Discover new interests and perspectives with exclusive Honors Seminars. These 300-400 level courses are limited to 15-20 students and focus on different subjects each semester. Register for seminars in MyNIU to delve into fascinating topics with some of NIU's most engaging professors. There are no prerequisites.
A non-technical introduction to the principles of quantum computing, quantum computing algorithms, physical implementation of quantum computers and the potential impact of quantum computing on society. Students will explore what is meant by quantum superposition and entanglement and how it is created and destroyed.
Taught by Larry Lurio, Ph.D., Department of Physics
This course will be a journey into the excitement, division, chaos, and horror of religious reform and civil violence during the Wars of Religion in early modern Europe. This journey will largely take place through the lens of Michel de Montaigne's Essays as a creative literary and intellectual response to social strife and destruction. Montaigne acted as a lawyer, mayor, diplomat, humanist intellectual, and writer during the French Wars of Religion (1559-1629). This course will set Montaigne and his writings into the broader cultural and social contexts of religious and civil conflict in early modern France. Students will confront various faces of religious violence, from iconoclasm and book burning to executions of heretics and religious massacres. The course also offers students a chance to consider the difficult questions posed by religious violence outside of the charged contexts of contemporary religious violence in Bosnia, Kosovo, Algeria, Palestine, Israel, India, Pakistan, Afghanistan, Iraq, Libya and Syria.
Taught by Brian Sand-berg, Ph.D., Department of History
"Dub," which refers originally to instrumental remixes of reggae songs that deejays would "rap" over, might be seen as a musical metaphor for the incredibly rich, diverse, and complicated cultural make-up of the Caribbean: a many-layered region in which the languages and cultures of European imperial nations have imposed itself upon native islanders, descendants of African slaves, and Asian migrants from India and China. This course offers exposure to a wide range of authors who either live or come from this region, whose works are often directly connected to music, and with a special emphasis on the Jamaican and British "dub poets" who emerged in the 1970s. Through lecture, discussion, essay writing and guest speaker/performers, we will explore and rethink the relationship of art to politics, high art to popular culture, oral performance to written text, and British to Caribbean English.
Taught by Ryan Hibbett, Ph.D., Department of English
The central theme of HON 300 Human Genetics and Evolution is the development of the human species due to the progression of evolution. It will explore the foundation of an individual's biological existence as well as the key differences that make each person unique. The course will explore the wide-reaching changes to our view of life due to our understanding of evolution as the latest discoveries show the connection between genetic background and physical features, culture, behavior, and medical treatment. It will also highlight the inextricable connection of the human species with all other life forms on earth, showing that humankind depends on other species for survival and has the responsibility to protect and preserve them for the benefit of all.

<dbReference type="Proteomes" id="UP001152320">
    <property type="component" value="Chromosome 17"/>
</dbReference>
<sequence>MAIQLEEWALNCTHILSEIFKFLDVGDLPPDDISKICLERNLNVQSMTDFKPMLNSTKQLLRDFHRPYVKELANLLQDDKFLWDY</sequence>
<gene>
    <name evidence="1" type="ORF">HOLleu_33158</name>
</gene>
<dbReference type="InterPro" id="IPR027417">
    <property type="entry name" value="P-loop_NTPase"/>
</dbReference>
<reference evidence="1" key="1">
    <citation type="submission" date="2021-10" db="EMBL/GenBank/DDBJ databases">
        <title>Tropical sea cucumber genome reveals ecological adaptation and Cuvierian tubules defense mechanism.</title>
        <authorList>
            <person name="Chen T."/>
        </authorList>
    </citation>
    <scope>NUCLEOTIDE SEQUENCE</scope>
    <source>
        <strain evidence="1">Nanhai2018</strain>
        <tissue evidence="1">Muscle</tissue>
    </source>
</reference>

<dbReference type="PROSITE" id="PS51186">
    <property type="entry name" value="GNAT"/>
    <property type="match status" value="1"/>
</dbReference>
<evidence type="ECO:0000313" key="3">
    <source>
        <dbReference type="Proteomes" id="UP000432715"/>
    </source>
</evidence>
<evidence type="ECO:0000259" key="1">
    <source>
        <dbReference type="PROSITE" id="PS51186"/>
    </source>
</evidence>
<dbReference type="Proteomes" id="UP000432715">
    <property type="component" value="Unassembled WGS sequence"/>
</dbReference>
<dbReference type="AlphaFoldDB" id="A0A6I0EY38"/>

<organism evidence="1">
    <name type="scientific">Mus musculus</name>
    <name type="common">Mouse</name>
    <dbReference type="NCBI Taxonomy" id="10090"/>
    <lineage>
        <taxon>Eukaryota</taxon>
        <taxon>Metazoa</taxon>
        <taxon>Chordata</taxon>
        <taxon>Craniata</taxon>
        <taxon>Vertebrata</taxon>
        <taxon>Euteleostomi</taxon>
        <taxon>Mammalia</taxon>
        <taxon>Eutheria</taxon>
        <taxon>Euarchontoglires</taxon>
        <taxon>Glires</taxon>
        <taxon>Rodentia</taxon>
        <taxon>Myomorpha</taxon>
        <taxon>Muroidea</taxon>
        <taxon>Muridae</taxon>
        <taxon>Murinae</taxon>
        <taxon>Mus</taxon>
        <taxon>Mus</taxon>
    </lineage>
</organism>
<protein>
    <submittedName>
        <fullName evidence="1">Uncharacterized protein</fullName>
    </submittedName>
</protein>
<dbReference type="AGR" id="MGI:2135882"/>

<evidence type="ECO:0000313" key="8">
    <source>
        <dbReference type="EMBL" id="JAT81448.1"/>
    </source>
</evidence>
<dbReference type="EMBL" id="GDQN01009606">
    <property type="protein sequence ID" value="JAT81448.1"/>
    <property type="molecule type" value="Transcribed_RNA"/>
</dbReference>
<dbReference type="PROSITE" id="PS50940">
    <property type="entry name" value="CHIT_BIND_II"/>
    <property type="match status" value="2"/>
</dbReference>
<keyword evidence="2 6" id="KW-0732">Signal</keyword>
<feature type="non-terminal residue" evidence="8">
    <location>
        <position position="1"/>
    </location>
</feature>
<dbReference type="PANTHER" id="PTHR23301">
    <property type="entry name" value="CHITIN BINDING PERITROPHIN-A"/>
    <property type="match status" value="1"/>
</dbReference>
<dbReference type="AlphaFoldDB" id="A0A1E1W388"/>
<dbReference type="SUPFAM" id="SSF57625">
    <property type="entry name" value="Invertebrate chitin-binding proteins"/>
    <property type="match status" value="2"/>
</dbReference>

Taught by Clare Kron, Department of Biological Sciences
This seminar will invite students to critically analyze film, TV and other media that tell us stories about what it means to be successful, who can make it, and what is the cost of success. The seminar will include sampling various media and analyzing the representation of entrepreneurship and creativity through the lens of justice and equity.
In this seminar course, we will critically examine the history of life sciences to understand the impacts of historical and modern biases (such as racism, genderism, sexism, ableism, classism, etc.) in science. We will complete assigned readings to understand the science of bias, who it has impacted, why it is present and persists in the life sciences today, and finally, explore the impact bias in science has on individuals and society. In addition to written reflections on assigned readings and lived experiences with these issues, students will create a portfolio of actionable items to address bias in their education and career. While the focus of the course is the life sciences, this course is offered for both science majors and non-science majors.
Taught by Nicole Scheuermann, Department of Biological Science
Do you read banned books? What are your thoughts on censorship? How does the First Amendment challenge or support censorship? In this course, we will read controversial children's and young adult books and consider the power dynamics of who has the right to choose what others will read.
Taught by Melanie Koss, Ph.D., Department of Curriculum and Instruction
Diets reflect changes in self-understanding and representation through time and space. Global, regional, and local food systems reflect our cultural identities which have been influenced by immigrants and slave labor arriving with their native seeds and foods. Immigrants share their knowledge of culinary practices, gardening, and farming systems and have played a significant role in developing American foodways. This course focuses on unpacking the myths and stereotypes of immigrant foods and creates a new narrative about their important contributions not only to American foodways but to the agricultural economy that produces food.
Taught by Kristin Borre, Ph.D., Department of Anthropology
The ability to attend honors-only courses makes the course or assignments more personal.A'Jah Davis, kinesiology